Well-being pilot takes off

Published on 20/12/2018


A £70,000 pilot in South Buckinghamshire to improve the lives of vulnerable older people aged in social housing has proved a runaway success.

The housing association L&Q have recruited two full-time health and wellbeing co-ordinators to visit people aged over 55 in their homes and carry out health assessments to see what support could be offered.

The scheme, which launched in April, also aims to tackle loneliness in older people by referring them to services such as adult social care, activities and community groups, and connects them to local services such as handymen.

It also supports people in maintaining their independence, and, where necessary, to downsize to a more manageable property.

So far, 182 people have been referred to the scheme. Of these, 93% of people referred to services in the community were satisfied with the support they received, while 89% said they felt less lonely and 94% said their overall health and wellbeing had improved.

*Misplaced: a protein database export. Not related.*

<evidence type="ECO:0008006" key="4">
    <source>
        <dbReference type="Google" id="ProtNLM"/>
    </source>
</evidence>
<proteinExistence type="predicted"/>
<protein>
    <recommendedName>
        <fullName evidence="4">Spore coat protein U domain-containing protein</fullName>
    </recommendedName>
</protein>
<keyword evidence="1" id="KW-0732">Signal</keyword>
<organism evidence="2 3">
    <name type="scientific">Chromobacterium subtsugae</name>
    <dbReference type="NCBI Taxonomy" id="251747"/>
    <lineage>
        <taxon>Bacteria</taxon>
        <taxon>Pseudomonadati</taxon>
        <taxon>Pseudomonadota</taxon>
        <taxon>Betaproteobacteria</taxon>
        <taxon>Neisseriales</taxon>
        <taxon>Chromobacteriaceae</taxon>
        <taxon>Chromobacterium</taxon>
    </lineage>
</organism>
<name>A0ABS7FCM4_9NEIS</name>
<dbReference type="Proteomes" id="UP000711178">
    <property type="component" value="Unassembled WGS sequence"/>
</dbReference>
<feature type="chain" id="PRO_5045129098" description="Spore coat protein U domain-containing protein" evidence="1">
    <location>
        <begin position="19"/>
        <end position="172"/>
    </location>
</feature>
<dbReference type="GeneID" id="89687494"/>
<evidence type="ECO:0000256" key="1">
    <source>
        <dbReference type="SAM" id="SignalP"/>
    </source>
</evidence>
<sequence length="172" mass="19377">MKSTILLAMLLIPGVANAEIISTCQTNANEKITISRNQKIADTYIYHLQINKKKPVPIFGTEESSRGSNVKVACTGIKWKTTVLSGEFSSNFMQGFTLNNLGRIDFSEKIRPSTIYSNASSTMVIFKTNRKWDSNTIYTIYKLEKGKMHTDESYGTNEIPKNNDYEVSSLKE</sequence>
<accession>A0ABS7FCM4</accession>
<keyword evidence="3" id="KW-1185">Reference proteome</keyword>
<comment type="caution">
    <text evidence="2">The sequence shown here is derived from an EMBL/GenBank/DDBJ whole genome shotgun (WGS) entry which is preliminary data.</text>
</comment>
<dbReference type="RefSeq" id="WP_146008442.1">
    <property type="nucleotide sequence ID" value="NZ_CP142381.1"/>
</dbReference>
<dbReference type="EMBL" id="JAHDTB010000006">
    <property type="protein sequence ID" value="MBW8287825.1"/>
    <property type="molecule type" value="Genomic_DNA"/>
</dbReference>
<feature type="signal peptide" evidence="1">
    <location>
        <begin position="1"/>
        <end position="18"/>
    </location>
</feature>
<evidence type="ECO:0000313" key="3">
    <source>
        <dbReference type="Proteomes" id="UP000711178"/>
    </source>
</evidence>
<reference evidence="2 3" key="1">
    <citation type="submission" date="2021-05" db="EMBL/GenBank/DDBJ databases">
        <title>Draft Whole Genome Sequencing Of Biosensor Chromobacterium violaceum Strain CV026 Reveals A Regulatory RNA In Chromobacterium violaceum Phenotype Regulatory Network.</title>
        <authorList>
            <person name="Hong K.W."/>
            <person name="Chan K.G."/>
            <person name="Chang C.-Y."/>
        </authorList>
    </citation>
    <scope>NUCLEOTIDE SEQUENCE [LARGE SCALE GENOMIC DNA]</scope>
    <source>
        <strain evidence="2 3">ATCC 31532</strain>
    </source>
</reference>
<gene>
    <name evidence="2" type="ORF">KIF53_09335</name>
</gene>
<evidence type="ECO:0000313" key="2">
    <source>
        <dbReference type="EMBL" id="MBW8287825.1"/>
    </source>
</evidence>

L&Q Living, which received the grant from the L&Q Foundation, carried out research ahead of the project which found that over 50% of South Bucks residents aged over 65 were deemed to be vulnerable.

There is also expected to be a 72% increase of people over 65 in the area over the next 20 years.

Charlie Culshaw, Director of L&Q Living, said: “The ageing population is set to increase significantly in the coming years, and so are the health and wellbeing challenges that this creates.

“The pilot project so far has been very well received, and we have had fantastic feedback from the people we are working with. Everything we do starts with social purpose and creating thriving communities for everyone is one of our top priorities.”

One resident who took part in the scheme added: “This area has been screaming out for something like this. It is a wonderful thing to do for residents of a certain age and will make a massive difference to people’s lives around here.”